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What is Messianic Judaism?



We are integrally connected with the modern re-emergence of a very Jewish movement, the Messianic synagogue movement, a movement committed to our Jewish heritage, traditions, people and life.

For centuries the devout among us have longed for the coming of our promised Messiah. We have found him! When he came, he fulfilled prediction after prediction made by Israel's ancient prophets. He said he came to carry out G-d's purpose for our world and make good on his promises to our people; his mission was one of fulfillment (Matthew 5:17). In other words (as the term "fulfill" means in the language he spoke), he would uncover the depths and riches of our Scriptures and our heritage; he would showcase our traditions in all their beauty and brilliance; he would pack our beliefs and practices full of significance and meaning!

Everywhere he went, he touched people and transformed their lives; and he still does. A noted rabbi and author said: "Who can compute all that he has meant to humanity? The love he has inspired, the solace he has given, the good he has engendered, the hope and the joy he has kindled—all that is unequaled in human history." One of our foremost philosophers, Martin Buber, added: "I am more than ever certain that a great place belongs to him in Israel's history of faith and that this place cannot be described by any usual categories." Albert Einstein, one of our greatest scientists, observed: "He is too colossal for the pen of phrasemongers, however artful." As the anonymous author poetically put it: "...all the armies that ever marched, all the navies that were ever built, all the parliaments that ever sat, have not affected the life of mankind on this earth as has that one solitary life."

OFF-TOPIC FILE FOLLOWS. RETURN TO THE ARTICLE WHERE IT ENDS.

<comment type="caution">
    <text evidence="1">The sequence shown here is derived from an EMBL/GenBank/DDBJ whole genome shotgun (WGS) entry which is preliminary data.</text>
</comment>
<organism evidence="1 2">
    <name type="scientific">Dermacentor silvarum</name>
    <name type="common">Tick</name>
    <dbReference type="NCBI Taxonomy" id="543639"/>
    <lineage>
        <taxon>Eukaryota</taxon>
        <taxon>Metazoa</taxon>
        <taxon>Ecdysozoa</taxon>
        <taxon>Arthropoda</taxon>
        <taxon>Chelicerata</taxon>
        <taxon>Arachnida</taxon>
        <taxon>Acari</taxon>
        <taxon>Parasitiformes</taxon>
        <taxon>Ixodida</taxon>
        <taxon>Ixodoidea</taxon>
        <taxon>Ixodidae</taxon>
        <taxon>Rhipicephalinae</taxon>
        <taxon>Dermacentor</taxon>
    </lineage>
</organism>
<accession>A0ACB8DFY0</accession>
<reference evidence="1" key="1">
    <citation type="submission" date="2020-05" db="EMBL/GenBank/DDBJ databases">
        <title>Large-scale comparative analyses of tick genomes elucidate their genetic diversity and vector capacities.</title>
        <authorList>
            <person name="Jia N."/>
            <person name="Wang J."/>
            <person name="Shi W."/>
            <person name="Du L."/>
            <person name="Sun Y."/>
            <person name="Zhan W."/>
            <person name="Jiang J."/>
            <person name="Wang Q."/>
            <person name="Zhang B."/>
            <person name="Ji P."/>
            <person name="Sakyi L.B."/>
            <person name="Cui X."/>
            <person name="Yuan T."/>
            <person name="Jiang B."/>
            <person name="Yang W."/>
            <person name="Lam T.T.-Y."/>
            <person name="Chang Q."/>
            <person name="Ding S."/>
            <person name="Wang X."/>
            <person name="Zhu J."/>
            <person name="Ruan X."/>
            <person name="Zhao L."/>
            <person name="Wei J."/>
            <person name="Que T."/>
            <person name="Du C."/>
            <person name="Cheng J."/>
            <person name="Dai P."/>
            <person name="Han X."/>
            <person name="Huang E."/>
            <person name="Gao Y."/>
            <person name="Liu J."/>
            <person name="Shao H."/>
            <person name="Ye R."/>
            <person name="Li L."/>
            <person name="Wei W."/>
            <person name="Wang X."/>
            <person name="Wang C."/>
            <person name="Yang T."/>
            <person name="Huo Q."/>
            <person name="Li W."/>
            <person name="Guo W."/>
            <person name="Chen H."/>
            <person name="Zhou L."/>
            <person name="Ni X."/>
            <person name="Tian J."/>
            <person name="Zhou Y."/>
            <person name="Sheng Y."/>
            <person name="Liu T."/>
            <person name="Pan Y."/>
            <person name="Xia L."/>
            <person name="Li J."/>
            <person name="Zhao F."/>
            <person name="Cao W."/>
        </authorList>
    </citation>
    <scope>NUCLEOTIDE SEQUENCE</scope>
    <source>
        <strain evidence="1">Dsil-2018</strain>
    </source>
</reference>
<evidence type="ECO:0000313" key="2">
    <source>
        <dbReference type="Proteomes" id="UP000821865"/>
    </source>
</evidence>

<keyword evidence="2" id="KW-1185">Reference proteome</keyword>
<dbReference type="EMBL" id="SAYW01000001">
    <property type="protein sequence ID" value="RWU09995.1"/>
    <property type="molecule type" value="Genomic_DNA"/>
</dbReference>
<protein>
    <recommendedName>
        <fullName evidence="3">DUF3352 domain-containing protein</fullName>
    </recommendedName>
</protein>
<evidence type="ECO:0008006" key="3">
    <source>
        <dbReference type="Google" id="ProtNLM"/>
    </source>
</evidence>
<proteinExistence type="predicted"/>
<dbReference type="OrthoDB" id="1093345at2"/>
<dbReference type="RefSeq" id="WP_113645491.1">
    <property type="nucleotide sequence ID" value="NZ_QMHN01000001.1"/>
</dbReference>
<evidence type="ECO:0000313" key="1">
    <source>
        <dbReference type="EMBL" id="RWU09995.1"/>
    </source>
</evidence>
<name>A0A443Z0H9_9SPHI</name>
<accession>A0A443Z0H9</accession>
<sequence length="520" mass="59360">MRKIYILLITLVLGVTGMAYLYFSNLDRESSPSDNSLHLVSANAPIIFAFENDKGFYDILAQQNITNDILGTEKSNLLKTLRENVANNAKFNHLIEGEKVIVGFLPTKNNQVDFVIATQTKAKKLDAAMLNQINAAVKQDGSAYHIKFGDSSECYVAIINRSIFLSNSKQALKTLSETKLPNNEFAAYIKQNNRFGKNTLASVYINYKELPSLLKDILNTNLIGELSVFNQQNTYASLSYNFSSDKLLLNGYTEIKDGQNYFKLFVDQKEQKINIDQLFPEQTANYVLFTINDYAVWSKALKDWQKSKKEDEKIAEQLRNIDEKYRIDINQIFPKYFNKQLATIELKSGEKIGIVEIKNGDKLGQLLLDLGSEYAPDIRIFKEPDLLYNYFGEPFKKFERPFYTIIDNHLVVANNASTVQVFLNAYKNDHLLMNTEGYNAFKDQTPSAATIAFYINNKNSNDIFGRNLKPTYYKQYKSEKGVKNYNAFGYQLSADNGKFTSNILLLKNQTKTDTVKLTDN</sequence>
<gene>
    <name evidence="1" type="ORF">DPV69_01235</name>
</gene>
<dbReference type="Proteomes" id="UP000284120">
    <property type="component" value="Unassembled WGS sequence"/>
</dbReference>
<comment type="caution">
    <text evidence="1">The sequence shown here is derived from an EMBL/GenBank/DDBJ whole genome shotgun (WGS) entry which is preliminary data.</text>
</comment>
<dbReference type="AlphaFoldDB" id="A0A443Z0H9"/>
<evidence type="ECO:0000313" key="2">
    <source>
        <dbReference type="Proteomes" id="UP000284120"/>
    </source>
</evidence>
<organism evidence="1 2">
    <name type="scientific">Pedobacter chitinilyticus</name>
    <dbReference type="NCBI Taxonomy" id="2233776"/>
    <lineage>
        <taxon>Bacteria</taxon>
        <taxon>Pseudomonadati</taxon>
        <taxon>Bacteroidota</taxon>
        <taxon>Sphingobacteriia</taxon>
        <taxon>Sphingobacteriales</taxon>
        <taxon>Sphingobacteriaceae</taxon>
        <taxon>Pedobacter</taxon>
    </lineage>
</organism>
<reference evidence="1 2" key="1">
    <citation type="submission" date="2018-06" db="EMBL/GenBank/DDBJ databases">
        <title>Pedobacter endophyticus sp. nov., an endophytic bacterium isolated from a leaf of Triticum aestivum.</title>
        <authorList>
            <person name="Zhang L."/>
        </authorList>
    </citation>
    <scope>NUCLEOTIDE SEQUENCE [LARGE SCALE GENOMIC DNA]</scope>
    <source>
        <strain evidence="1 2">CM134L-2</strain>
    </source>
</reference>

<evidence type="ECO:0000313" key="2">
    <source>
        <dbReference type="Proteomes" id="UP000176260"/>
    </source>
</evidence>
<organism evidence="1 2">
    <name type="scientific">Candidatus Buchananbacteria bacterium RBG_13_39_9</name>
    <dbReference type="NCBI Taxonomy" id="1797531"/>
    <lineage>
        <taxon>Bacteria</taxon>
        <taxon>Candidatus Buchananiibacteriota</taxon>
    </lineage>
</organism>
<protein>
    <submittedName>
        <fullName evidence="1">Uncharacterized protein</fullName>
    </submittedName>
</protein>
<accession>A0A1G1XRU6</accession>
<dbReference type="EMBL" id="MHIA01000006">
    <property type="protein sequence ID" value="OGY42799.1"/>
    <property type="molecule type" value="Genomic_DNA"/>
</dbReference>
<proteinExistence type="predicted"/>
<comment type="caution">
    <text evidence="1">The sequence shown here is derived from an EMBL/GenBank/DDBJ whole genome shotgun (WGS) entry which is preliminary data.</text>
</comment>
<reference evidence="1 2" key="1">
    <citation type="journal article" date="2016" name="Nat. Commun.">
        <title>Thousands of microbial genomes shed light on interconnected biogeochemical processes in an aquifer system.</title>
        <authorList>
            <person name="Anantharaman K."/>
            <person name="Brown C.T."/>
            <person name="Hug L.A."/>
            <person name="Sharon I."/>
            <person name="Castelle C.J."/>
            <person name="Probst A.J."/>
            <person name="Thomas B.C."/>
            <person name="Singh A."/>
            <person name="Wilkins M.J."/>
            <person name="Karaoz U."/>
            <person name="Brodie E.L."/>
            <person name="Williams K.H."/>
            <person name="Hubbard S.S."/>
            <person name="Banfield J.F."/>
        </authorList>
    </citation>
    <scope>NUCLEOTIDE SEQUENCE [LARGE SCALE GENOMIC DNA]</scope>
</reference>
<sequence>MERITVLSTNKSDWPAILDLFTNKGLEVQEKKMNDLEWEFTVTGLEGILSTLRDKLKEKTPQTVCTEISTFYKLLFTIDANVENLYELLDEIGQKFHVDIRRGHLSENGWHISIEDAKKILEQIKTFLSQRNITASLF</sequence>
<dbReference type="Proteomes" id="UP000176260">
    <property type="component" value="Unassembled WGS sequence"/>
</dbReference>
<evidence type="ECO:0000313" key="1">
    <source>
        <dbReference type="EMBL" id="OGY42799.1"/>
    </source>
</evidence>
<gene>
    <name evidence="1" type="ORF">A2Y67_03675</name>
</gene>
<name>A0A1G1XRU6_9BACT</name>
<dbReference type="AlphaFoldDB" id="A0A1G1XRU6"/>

As Messianic Jews, then, we have accepted Yeshua as the Messiah and have accepted G-d's provision of atonement through him. We acknowledge him as the one who fulfilled our prophets' predictions and who rose from the dead, a fact concerning which history bears eloquent testimony. This historical evidence brought Orthodox Jewish scholar, Pinhas Lapide, to acknowledge (Time, May 7, 1979, pp. 88f; cf. The Resurrection of Jesus: A Jewish Perspective): "his Ressurrection was a Jewish affair...he is a dead Jew revived by the will of God."


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